Canyoners Code of Ethics

Canyons are unique and special places to visit and explore. They have their own unique challenges however so to help minimise the risks to you as well as your impact on the environment, take the following safety precautions, practise the canyon code of ethics below and encourage others to do so. This code was developed by the National Parks and Wildlife Service, and should be practiced in conjunction with the Bushwalkers Code.

Don’t let the canyons wear you down!

  • Take responsibility for your own safety and be self-reliant.
  • Know the route, and have adequate food, water, safety and first aid gear, maps and clothing.
  • Know how to swim and self-rescue on ropes.
  • Don’t climb alone.
  • Avoid canyoning if rain is forecast or if the weather looks changeable. Unexpected and dangerous conditions are likely when water flows are above normal or when heavy rain is forecast.
  • Test the water depth before entering.
  • Teach beginner abseilers prior to canyon trips, rather than in canyons.
  • Hypothermia is a real risk — wetsuits and spare warm clothes are advisable.
  • Give way to faster groups.
  • Avoid peak use times in well-known canyons if possible. This especially applies to Claustral in the Blue Mountains, where overcrowding can cause delays and safety problems.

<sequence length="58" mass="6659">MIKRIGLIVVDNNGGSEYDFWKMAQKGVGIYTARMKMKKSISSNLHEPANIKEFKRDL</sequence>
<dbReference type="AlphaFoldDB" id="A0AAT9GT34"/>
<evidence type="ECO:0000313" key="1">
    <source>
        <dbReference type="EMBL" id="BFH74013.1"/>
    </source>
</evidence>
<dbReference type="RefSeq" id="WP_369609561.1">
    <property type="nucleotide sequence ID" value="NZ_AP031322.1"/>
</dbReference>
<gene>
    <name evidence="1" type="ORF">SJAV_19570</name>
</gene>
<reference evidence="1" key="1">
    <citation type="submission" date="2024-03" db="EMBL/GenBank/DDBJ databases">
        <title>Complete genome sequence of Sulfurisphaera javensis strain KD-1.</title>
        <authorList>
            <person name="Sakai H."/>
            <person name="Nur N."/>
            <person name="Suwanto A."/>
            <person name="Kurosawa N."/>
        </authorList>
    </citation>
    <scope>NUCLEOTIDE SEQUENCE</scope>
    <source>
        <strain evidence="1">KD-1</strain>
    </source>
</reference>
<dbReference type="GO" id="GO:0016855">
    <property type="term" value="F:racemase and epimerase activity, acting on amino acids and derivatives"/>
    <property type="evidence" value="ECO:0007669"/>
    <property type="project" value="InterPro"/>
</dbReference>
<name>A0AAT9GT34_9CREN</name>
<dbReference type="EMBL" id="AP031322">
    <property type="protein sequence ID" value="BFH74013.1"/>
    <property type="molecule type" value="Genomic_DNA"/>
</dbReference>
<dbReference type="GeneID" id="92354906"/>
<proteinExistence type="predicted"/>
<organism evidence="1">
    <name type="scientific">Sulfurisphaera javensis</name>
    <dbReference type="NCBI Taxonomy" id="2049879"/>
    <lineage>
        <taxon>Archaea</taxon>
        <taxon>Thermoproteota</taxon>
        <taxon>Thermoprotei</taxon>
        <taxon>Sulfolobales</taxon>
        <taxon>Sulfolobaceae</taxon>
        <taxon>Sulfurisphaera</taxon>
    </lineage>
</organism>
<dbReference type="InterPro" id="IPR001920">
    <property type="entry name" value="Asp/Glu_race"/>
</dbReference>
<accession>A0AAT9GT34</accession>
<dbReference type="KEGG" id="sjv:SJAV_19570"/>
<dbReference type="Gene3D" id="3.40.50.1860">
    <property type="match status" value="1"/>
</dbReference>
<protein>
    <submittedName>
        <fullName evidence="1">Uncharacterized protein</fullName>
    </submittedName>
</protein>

• Leave details of your group, route and expected return time with a responsible person.
  • Protect your skin from sunburn by using sunscreen and wearing protective clothing and a hat.
  • Ring 000 in case of emergency.

Don’t wear the canyons down!

  • Keep your group to a small and manageable size (4-8 people).
  • Don’t place bolts, or alter rock surfaces in any way.
  • Avoid leaving unnecessary slings and remove old slings.
  • Keep to creek channels, to avoid sensitive creek banks and soft vegetation.
  • Avoid establishing new abseil routes or footpads — keep to existing paths, or spread out in trackless terrain.
  • Walk carefully in rocky pagoda areas — flaky rocks and thin ledges can break easily.
  • Do not mark tracks (signs, cairns, broken branches). Each group should have at least one competent navigator.
  • Don’t publicise ‘new’ canyons or those in wilderness areas, to preserve opportunities for discovery and to minimise impacts.
  • Use fuel stoves — fires scars are unsightly, attract rubbish and encourage vegetation damage.
  • Avoid camping in canyon environments.
  • Dispose of human waste away from canyons.
  • Leave crayfish and other wildlife alone.
  • Carry out any rubbish.

 

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